Singapore was the natural choice for Microsoft to set up its Cybercrime Satellite Centre, given its strategic location in Asia-Pacific, financial sector leadership, diverse and cutting edge business environment and a high-tech and mature IT ecosystem. In addition to being home to Microsoft’s Asia-Pacific headquarters and Microsoft Technology Center, the island state now also houses the newly set up Interpol Global Complex for Innovation (IGCI), which will be the epi-center for Interpol to investigate and fight digital crimes at a global level. This will facilitate closer cybercrime disruption collaboration between Interpol and Microsoft and will eventually benefit computer users, organizations and businesses in the region.

With one of the largest IT footprints in the world, Microsoft has been protecting and securing its platform, products and services for several decades, but what is unique about Microsoft is its ability to play ‘offence’ against cybercriminals. Keshav explains, “It is just not about defending our platforms from cyberattacks and building better security and anti-malware features into our products and services. What is distinct and unique is our innovation to proactively fight cybercrime, hand-in-hand with key industry and government stakeholders.”

At the forefront of this battle is the state-of-the-art Cybercrime Center in Microsoft’s Global HQ at Redmond, US, a tangible example of Microsoft’s commitment to protect its customers from cybercrime. Keshav says proudly, “At the Center, our customers, partners and vendors can witness live global cyber threat intelligence, and learn a huge deal about malware and their threats as we research them. It’s a unique factor for us to stay ahead of the curve on cybersecurity, understand new threats, and build trusted applications, cloud services and products.”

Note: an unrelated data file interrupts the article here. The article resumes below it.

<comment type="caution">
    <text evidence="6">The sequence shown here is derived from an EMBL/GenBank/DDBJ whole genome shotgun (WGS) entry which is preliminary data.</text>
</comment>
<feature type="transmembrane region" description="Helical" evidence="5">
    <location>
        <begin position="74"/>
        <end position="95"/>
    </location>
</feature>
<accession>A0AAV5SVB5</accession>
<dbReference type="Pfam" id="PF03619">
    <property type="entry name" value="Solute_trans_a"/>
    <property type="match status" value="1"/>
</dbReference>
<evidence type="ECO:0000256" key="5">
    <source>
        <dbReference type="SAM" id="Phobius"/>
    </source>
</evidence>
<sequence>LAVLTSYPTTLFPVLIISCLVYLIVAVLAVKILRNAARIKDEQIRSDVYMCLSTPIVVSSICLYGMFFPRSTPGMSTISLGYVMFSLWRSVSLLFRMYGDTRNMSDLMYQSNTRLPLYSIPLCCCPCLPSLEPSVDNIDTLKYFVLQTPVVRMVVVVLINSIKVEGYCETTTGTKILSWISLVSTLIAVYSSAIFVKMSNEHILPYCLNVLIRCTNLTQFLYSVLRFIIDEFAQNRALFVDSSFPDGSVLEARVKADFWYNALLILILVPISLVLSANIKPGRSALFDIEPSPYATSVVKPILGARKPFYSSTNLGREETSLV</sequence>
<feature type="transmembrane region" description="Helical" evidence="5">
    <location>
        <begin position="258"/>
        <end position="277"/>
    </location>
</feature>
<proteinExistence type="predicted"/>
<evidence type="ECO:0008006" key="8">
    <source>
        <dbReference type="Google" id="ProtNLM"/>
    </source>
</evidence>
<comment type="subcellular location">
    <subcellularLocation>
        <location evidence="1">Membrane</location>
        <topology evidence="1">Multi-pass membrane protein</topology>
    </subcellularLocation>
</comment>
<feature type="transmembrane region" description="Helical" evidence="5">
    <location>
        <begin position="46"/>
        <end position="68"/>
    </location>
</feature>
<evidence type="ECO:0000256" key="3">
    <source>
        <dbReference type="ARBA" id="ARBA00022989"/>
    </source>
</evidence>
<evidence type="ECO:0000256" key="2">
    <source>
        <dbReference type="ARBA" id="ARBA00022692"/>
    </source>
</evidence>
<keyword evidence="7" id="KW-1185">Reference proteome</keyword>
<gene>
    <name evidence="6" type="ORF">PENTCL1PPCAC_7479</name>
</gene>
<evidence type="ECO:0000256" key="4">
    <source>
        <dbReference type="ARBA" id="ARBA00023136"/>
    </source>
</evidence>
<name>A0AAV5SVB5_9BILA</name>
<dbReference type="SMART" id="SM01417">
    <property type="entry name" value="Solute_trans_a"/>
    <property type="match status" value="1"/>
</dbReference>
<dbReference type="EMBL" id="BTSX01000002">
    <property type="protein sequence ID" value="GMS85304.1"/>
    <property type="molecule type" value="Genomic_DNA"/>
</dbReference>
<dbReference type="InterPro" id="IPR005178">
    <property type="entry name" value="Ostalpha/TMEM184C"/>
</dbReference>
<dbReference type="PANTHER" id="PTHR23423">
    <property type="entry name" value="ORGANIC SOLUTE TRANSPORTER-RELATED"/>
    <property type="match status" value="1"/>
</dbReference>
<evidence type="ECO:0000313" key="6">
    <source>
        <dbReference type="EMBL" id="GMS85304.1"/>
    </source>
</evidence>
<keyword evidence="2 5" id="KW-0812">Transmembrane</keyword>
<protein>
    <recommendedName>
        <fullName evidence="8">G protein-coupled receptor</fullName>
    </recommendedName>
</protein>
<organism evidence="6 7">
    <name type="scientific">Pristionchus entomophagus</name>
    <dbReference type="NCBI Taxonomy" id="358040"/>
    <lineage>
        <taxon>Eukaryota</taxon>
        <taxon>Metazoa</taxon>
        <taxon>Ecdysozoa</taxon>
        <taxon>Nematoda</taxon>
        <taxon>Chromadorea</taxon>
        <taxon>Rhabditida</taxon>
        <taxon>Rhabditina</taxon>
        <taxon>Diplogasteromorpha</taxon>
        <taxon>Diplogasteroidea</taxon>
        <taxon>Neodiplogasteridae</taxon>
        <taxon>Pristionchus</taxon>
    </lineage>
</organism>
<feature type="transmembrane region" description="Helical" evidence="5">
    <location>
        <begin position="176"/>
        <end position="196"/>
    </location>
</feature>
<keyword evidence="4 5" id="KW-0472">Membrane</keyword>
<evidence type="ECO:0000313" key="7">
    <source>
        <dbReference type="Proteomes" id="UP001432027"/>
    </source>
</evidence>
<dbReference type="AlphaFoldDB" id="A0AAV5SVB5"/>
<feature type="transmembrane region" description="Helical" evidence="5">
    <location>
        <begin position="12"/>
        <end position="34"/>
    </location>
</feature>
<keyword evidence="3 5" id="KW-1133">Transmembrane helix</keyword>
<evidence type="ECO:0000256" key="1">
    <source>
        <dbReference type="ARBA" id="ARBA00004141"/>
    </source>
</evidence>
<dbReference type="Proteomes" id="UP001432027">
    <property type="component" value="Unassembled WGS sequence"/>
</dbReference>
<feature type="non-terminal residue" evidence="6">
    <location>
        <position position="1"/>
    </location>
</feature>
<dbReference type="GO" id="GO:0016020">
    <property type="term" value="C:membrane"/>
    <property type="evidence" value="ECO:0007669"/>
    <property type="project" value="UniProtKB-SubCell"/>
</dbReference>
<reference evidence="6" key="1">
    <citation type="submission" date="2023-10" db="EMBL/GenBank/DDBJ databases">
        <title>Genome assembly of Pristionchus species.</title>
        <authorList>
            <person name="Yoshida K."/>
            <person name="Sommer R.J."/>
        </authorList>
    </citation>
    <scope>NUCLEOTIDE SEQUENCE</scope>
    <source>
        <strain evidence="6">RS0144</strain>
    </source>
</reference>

The malware threat intelligence data from the Cybercrime Center databases, under the program called “Cyber-Threat Intelligence Program (C-TIP)” is provided free of cost to around 45+ National Computer Emergency Response Teams (CERTs) in geographies across the world. The C-TIP enables CERTs to not only understand live malware infection landscape in their respective geographies, but also undertake awareness & notification activities, including dissemination of anti-malware tools to get rid of infections. Several ISPs are also taking advantage of this free program, which has been customized for them to identify, notify and remediate any internal malware threats impacting their subscribers. Keshav further explains, “Today, we are proud about the fact that our cloud customers on Azure & Office 365 can take benefit of the CTIP program. It allows them to run live security reports to detect whether any of their IP Addresses have infected devices behind them and lets them take corrective measures in real time. With this Microsoft has now brought malware threat intelligence to the door-step of its customers”.


Once the Cybercrime Center in Redmond identifies new malware threats, malicious strains are investigated to understand their risks, origins and engineering, and how widespread is their botnet impact and victimization. The research can ultimately lead to a court-supported legal disruption action of the cybercriminal network. The DCU team collaborates with law enforcement, anti-virus companies, IP owners, academia, and industry partners to investigate, research and undertake effective disruptive actions. DCU’s actions against financial malware bots such “Zeus”, “Citadel”, “Game-Over-Zeus” or “Caphaw” were also made possible through strong collaboration with financial industry partners, such as the Financial Services Information Sharing and Analysis Center (FS-ISAC). In September, 2014, FS-ISAC signed a threat intelligence sharing agreement with Microsoft to fight cybercrime and protect the financial services industry. A similar agreement was also signed with FIS Global, the world’s largest global provider dedicated to banking and payments technologies serving more than 14,000 institutions in over 110 countries.

The Singapore Cybercrime Satellite Centre is one of five such Microsoft facilities in the world, with the others located in Washington (U.S.), Beijing (China), Berlin (Germany) and Tokyo (Japan), and these numbers will only grow with time. The Centre will support all major Southeast Asian countries, Korea, Australia, New Zealand and India.